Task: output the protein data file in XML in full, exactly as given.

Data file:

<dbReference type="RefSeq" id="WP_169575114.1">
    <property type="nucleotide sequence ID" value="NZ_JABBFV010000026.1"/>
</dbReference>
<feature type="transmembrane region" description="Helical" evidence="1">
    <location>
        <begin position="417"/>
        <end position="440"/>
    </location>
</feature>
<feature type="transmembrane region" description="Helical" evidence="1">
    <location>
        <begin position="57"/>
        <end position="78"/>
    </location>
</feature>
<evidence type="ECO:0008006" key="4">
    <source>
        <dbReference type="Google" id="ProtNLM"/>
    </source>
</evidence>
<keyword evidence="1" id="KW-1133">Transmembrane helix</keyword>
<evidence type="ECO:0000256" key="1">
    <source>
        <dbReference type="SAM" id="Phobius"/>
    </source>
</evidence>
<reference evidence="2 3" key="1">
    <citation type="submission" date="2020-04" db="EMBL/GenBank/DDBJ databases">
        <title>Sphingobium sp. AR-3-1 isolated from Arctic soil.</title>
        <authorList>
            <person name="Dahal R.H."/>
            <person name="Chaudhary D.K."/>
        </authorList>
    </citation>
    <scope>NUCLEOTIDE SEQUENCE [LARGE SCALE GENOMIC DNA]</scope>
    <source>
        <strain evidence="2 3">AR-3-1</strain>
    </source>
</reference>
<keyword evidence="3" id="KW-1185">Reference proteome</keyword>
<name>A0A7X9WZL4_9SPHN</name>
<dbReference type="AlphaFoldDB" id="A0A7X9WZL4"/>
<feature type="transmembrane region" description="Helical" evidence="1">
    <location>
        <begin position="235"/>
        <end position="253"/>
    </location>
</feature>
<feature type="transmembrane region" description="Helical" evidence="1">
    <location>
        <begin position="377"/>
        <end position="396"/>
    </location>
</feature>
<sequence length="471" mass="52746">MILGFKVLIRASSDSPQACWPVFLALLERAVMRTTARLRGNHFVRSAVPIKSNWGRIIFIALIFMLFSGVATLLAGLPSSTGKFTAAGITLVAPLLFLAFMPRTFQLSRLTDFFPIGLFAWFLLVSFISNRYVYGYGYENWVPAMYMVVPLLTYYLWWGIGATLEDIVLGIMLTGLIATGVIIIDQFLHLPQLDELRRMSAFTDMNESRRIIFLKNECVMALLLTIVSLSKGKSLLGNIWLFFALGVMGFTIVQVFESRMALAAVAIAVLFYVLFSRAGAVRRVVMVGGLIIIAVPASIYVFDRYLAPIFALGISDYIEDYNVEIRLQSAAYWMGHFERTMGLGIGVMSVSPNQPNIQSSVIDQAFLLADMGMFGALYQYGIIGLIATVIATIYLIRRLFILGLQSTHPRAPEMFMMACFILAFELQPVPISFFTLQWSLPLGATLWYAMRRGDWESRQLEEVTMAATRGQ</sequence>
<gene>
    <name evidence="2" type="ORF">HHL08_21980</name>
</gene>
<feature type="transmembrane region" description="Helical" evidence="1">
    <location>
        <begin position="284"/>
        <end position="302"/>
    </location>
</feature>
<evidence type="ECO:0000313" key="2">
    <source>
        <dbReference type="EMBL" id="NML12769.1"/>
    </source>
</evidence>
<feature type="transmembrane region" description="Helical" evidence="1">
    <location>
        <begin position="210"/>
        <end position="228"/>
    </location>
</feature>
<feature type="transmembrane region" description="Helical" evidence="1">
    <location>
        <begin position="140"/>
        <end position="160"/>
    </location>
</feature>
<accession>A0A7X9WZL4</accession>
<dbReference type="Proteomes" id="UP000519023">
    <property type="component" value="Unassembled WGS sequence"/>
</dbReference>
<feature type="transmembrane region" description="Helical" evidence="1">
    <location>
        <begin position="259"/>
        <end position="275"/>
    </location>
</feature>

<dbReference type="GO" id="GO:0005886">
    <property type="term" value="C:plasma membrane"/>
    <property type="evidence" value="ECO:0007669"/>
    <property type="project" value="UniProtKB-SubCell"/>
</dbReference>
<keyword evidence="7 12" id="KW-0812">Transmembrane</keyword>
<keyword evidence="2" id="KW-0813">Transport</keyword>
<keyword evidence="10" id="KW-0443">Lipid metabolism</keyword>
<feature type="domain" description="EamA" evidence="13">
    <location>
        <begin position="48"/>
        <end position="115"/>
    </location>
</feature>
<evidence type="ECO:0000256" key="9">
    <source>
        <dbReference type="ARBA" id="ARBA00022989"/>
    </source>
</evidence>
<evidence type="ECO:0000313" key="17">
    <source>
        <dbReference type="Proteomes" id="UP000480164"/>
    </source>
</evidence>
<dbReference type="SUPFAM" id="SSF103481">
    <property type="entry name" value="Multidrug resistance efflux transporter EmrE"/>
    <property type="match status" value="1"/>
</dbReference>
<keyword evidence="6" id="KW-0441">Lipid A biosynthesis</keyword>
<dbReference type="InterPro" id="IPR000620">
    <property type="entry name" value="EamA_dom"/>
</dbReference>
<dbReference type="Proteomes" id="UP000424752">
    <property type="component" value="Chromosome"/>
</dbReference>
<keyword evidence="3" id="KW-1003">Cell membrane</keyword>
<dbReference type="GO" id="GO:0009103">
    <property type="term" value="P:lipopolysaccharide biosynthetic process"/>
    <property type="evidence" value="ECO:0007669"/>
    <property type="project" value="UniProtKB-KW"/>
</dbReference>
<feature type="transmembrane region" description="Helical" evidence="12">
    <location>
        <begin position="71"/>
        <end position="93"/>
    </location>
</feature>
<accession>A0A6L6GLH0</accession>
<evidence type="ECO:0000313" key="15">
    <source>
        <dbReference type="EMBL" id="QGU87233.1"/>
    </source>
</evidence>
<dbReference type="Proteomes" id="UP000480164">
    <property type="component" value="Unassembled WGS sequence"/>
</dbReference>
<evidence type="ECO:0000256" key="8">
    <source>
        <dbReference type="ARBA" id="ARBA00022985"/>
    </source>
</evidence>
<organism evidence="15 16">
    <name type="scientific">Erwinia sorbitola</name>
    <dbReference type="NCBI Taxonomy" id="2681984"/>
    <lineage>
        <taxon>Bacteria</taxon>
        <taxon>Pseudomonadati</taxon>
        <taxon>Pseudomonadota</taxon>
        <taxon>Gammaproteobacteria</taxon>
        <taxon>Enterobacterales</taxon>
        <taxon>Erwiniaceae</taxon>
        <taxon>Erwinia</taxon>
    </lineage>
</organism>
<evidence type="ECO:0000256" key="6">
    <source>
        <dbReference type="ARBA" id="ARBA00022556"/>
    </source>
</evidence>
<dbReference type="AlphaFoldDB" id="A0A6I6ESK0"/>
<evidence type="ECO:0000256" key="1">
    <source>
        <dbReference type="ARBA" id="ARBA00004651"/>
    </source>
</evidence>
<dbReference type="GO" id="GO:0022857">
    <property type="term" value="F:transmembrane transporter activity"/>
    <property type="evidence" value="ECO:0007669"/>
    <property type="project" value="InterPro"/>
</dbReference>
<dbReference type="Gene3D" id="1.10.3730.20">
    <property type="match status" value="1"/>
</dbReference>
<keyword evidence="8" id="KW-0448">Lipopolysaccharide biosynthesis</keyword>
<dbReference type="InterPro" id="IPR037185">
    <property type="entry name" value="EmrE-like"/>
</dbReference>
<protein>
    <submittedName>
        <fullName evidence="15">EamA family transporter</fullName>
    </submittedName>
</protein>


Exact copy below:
<dbReference type="RefSeq" id="WP_169575114.1">
    <property type="nucleotide sequence ID" value="NZ_JABBFV010000026.1"/>
</dbReference>
<feature type="transmembrane region" description="Helical" evidence="1">
    <location>
        <begin position="417"/>
        <end position="440"/>
    </location>
</feature>
<feature type="transmembrane region" description="Helical" evidence="1">
    <location>
        <begin position="57"/>
        <end position="78"/>
    </location>
</feature>
<evidence type="ECO:0008006" key="4">
    <source>
        <dbReference type="Google" id="ProtNLM"/>
    </source>
</evidence>
<keyword evidence="1" id="KW-1133">Transmembrane helix</keyword>
<evidence type="ECO:0000256" key="1">
    <source>
        <dbReference type="SAM" id="Phobius"/>
    </source>
</evidence>
<reference evidence="2 3" key="1">
    <citation type="submission" date="2020-04" db="EMBL/GenBank/DDBJ databases">
        <title>Sphingobium sp. AR-3-1 isolated from Arctic soil.</title>
        <authorList>
            <person name="Dahal R.H."/>
            <person name="Chaudhary D.K."/>
        </authorList>
    </citation>
    <scope>NUCLEOTIDE SEQUENCE [LARGE SCALE GENOMIC DNA]</scope>
    <source>
        <strain evidence="2 3">AR-3-1</strain>
    </source>
</reference>
<keyword evidence="3" id="KW-1185">Reference proteome</keyword>
<name>A0A7X9WZL4_9SPHN</name>
<dbReference type="AlphaFoldDB" id="A0A7X9WZL4"/>
<feature type="transmembrane region" description="Helical" evidence="1">
    <location>
        <begin position="235"/>
        <end position="253"/>
    </location>
</feature>
<feature type="transmembrane region" description="Helical" evidence="1">
    <location>
        <begin position="377"/>
        <end position="396"/>
    </location>
</feature>
<sequence length="471" mass="52746">MILGFKVLIRASSDSPQACWPVFLALLERAVMRTTARLRGNHFVRSAVPIKSNWGRIIFIALIFMLFSGVATLLAGLPSSTGKFTAAGITLVAPLLFLAFMPRTFQLSRLTDFFPIGLFAWFLLVSFISNRYVYGYGYENWVPAMYMVVPLLTYYLWWGIGATLEDIVLGIMLTGLIATGVIIIDQFLHLPQLDELRRMSAFTDMNESRRIIFLKNECVMALLLTIVSLSKGKSLLGNIWLFFALGVMGFTIVQVFESRMALAAVAIAVLFYVLFSRAGAVRRVVMVGGLIIIAVPASIYVFDRYLAPIFALGISDYIEDYNVEIRLQSAAYWMGHFERTMGLGIGVMSVSPNQPNIQSSVIDQAFLLADMGMFGALYQYGIIGLIATVIATIYLIRRLFILGLQSTHPRAPEMFMMACFILAFELQPVPISFFTLQWSLPLGATLWYAMRRGDWESRQLEEVTMAATRGQ</sequence>
<gene>
    <name evidence="2" type="ORF">HHL08_21980</name>
</gene>
<feature type="transmembrane region" description="Helical" evidence="1">
    <location>
        <begin position="284"/>
        <end position="302"/>
    </location>
</feature>
<evidence type="ECO:0000313" key="2">
    <source>
        <dbReference type="EMBL" id="NML12769.1"/>
    </source>
</evidence>
<feature type="transmembrane region" description="Helical" evidence="1">
    <location>
        <begin position="210"/>
        <end position="228"/>
    </location>
</feature>
<feature type="transmembrane region" description="Helical" evidence="1">
    <location>
        <begin position="140"/>
        <end position="160"/>
    </location>
</feature>
<accession>A0A7X9WZL4</accession>
<dbReference type="Proteomes" id="UP000519023">
    <property type="component" value="Unassembled WGS sequence"/>
</dbReference>
<feature type="transmembrane region" description="Helical" evidence="1">
    <location>
        <begin position="259"/>
        <end position="275"/>
    </location>
</feature>

<dbReference type="GO" id="GO:0005886">
    <property type="term" value="C:plasma membrane"/>
    <property type="evidence" value="ECO:0007669"/>
    <property type="project" value="UniProtKB-SubCell"/>
</dbReference>
<keyword evidence="7 12" id="KW-0812">Transmembrane</keyword>
<keyword evidence="2" id="KW-0813">Transport</keyword>
<keyword evidence="10" id="KW-0443">Lipid metabolism</keyword>
<feature type="domain" description="EamA" evidence="13">
    <location>
        <begin position="48"/>
        <end position="115"/>
    </location>
</feature>
<evidence type="ECO:0000256" key="9">
    <source>
        <dbReference type="ARBA" id="ARBA00022989"/>
    </source>
</evidence>
<evidence type="ECO:0000313" key="17">
    <source>
        <dbReference type="Proteomes" id="UP000480164"/>
    </source>
</evidence>
<dbReference type="SUPFAM" id="SSF103481">
    <property type="entry name" value="Multidrug resistance efflux transporter EmrE"/>
    <property type="match status" value="1"/>
</dbReference>
<keyword evidence="6" id="KW-0441">Lipid A biosynthesis</keyword>
<dbReference type="InterPro" id="IPR000620">
    <property type="entry name" value="EamA_dom"/>
</dbReference>
<dbReference type="Proteomes" id="UP000424752">
    <property type="component" value="Chromosome"/>
</dbReference>
<keyword evidence="3" id="KW-1003">Cell membrane</keyword>
<dbReference type="GO" id="GO:0009103">
    <property type="term" value="P:lipopolysaccharide biosynthetic process"/>
    <property type="evidence" value="ECO:0007669"/>
    <property type="project" value="UniProtKB-KW"/>
</dbReference>
<feature type="transmembrane region" description="Helical" evidence="12">
    <location>
        <begin position="71"/>
        <end position="93"/>
    </location>
</feature>
<accession>A0A6L6GLH0</accession>
<evidence type="ECO:0000313" key="15">
    <source>
        <dbReference type="EMBL" id="QGU87233.1"/>
    </source>
</evidence>
<dbReference type="Proteomes" id="UP000480164">
    <property type="component" value="Unassembled WGS sequence"/>
</dbReference>
<evidence type="ECO:0000256" key="8">
    <source>
        <dbReference type="ARBA" id="ARBA00022985"/>
    </source>
</evidence>
<organism evidence="15 16">
    <name type="scientific">Erwinia sorbitola</name>
    <dbReference type="NCBI Taxonomy" id="2681984"/>
    <lineage>
        <taxon>Bacteria</taxon>
        <taxon>Pseudomonadati</taxon>
        <taxon>Pseudomonadota</taxon>
        <taxon>Gammaproteobacteria</taxon>
        <taxon>Enterobacterales</taxon>
        <taxon>Erwiniaceae</taxon>
        <taxon>Erwinia</taxon>
    </lineage>
</organism>
<evidence type="ECO:0000256" key="6">
    <source>
        <dbReference type="ARBA" id="ARBA00022556"/>
    </source>
</evidence>
<dbReference type="AlphaFoldDB" id="A0A6I6ESK0"/>
<evidence type="ECO:0000256" key="1">
    <source>
        <dbReference type="ARBA" id="ARBA00004651"/>
    </source>
</evidence>
<dbReference type="GO" id="GO:0022857">
    <property type="term" value="F:transmembrane transporter activity"/>
    <property type="evidence" value="ECO:0007669"/>
    <property type="project" value="InterPro"/>
</dbReference>
<dbReference type="Gene3D" id="1.10.3730.20">
    <property type="match status" value="1"/>
</dbReference>
<keyword evidence="8" id="KW-0448">Lipopolysaccharide biosynthesis</keyword>
<dbReference type="InterPro" id="IPR037185">
    <property type="entry name" value="EmrE-like"/>
</dbReference>
<protein>
    <submittedName>
        <fullName evidence="15">EamA family transporter</fullName>
    </submittedName>
</protein>